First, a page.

by Daniel Wallace
3.5 of 5.0
Nothing like I expected - much better even! This is a quirky "love story" that kept me smiling throughout.
Edsel is sort of a bumbling guy you'd never remember who gets a chance at life. The character was so awkward I didn't think I'd be able to read through his painfully shy moments. But this changes as he becomes more confident with himself and strives to find a travel partner for his upcoming time-share "vacation".
What a sweet story this turns out to be!
More about the author from goodreads:
Daniel Wallace is author of five novels, including Big Fish (1998), Ray in Reverse (2000), The Watermelon King (2003), Mr. Sebastian and the Negro Magician (2007), and most recently The Kings and Queens of Roam (2013).
He has written one book for children, Elynora, and in 2008 it was published in Italy, with illustrations by Daniela Tordi. O Great Rosenfeld!, the only book both written and illustrated by the author, has been released in France and Korea and is forthcoming in Italy, but there are not, at this writing, any plans for an American edition.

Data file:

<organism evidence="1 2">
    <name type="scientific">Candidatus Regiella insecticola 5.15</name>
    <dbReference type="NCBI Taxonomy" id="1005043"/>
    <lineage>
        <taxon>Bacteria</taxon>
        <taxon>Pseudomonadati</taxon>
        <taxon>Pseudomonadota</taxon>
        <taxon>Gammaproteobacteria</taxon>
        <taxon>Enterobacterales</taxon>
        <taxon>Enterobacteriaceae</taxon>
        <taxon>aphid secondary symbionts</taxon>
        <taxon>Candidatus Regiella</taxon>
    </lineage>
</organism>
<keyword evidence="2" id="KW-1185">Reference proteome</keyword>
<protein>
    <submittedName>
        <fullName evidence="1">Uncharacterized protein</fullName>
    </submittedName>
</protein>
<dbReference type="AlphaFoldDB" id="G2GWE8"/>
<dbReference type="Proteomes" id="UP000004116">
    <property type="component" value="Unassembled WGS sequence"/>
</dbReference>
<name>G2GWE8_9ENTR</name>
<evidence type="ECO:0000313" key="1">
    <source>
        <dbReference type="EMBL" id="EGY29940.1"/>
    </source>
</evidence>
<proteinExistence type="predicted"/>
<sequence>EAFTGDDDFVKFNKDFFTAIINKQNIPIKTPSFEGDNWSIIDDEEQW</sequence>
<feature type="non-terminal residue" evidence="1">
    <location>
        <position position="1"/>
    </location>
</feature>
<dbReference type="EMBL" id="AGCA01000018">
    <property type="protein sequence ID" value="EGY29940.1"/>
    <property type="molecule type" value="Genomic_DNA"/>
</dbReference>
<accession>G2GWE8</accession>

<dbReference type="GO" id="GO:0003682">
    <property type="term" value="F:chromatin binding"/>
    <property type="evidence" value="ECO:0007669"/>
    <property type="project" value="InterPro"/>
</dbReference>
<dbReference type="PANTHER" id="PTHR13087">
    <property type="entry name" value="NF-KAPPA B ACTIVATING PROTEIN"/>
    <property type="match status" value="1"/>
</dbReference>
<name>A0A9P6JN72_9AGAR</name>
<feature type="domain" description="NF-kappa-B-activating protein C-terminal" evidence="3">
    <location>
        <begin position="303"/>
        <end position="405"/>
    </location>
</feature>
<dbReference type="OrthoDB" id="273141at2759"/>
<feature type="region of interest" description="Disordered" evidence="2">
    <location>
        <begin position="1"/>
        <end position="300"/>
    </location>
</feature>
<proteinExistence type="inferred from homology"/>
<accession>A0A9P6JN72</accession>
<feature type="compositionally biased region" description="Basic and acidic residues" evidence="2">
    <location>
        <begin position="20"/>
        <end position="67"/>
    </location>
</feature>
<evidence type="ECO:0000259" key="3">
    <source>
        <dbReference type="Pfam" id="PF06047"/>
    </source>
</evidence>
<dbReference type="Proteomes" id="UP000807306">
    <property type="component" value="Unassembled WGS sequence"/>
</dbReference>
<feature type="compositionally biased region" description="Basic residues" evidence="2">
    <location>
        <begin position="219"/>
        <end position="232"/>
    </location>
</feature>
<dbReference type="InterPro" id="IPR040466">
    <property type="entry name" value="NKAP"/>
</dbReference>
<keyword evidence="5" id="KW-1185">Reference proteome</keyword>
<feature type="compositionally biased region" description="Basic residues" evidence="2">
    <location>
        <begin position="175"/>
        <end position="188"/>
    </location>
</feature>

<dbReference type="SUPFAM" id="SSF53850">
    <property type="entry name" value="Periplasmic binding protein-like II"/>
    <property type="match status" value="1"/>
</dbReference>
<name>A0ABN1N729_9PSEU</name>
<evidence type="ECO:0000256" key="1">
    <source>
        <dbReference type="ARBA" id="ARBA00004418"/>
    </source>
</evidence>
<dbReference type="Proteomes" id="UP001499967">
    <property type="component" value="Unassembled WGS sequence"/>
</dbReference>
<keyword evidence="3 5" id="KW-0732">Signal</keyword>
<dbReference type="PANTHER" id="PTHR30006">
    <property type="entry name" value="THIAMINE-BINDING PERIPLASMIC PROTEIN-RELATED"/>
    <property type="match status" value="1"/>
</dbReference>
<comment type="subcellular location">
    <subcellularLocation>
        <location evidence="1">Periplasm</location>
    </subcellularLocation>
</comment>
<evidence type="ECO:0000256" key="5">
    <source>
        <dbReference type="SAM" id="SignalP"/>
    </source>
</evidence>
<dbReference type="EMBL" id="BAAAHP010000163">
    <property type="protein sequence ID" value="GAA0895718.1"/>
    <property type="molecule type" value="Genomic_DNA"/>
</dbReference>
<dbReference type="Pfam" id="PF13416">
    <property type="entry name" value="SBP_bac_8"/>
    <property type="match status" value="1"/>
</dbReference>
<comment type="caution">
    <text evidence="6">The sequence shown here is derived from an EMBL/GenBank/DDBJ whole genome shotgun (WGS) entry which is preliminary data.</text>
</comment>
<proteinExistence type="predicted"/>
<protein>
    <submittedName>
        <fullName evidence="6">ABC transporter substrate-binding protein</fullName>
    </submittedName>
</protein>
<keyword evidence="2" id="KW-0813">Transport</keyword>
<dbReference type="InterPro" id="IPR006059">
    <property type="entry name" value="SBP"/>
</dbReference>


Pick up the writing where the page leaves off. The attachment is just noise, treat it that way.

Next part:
His work has been published in over two dozen languages, and his stories, novels and non-fiction essays are taught in high schools and colleges throughout this country. His illustrations have appeared in the Los Angeles Times, Italian Vanity Fair, and many other magazines and books, including Pep Talks, Warnings, and Screeds: Indispensable Wisdom and Cautionary Advice for Writers, by George Singleton, and Adventures in Pen Land: One Writer's Journey from Inklings to Ink, by Marianne Gingher. Big Fish was made into a motion picture of the same name by Tim Burton in 2003, a film in which the author plays the part of a professor at Auburn University.
He is in fact the J. Ross MacDonald Distinguished Professor of English, and director of the Creative Writing Program, at the University of North Carolina at Chapel Hill, his alma mater (Class of '08). He lives with his wife, Laura Kellison Wallace, in Chapel Hill. More information about him, his writing, and his illustrations can be found at www.danielwallace.org and www.ogreatrosenfeld.org. (less)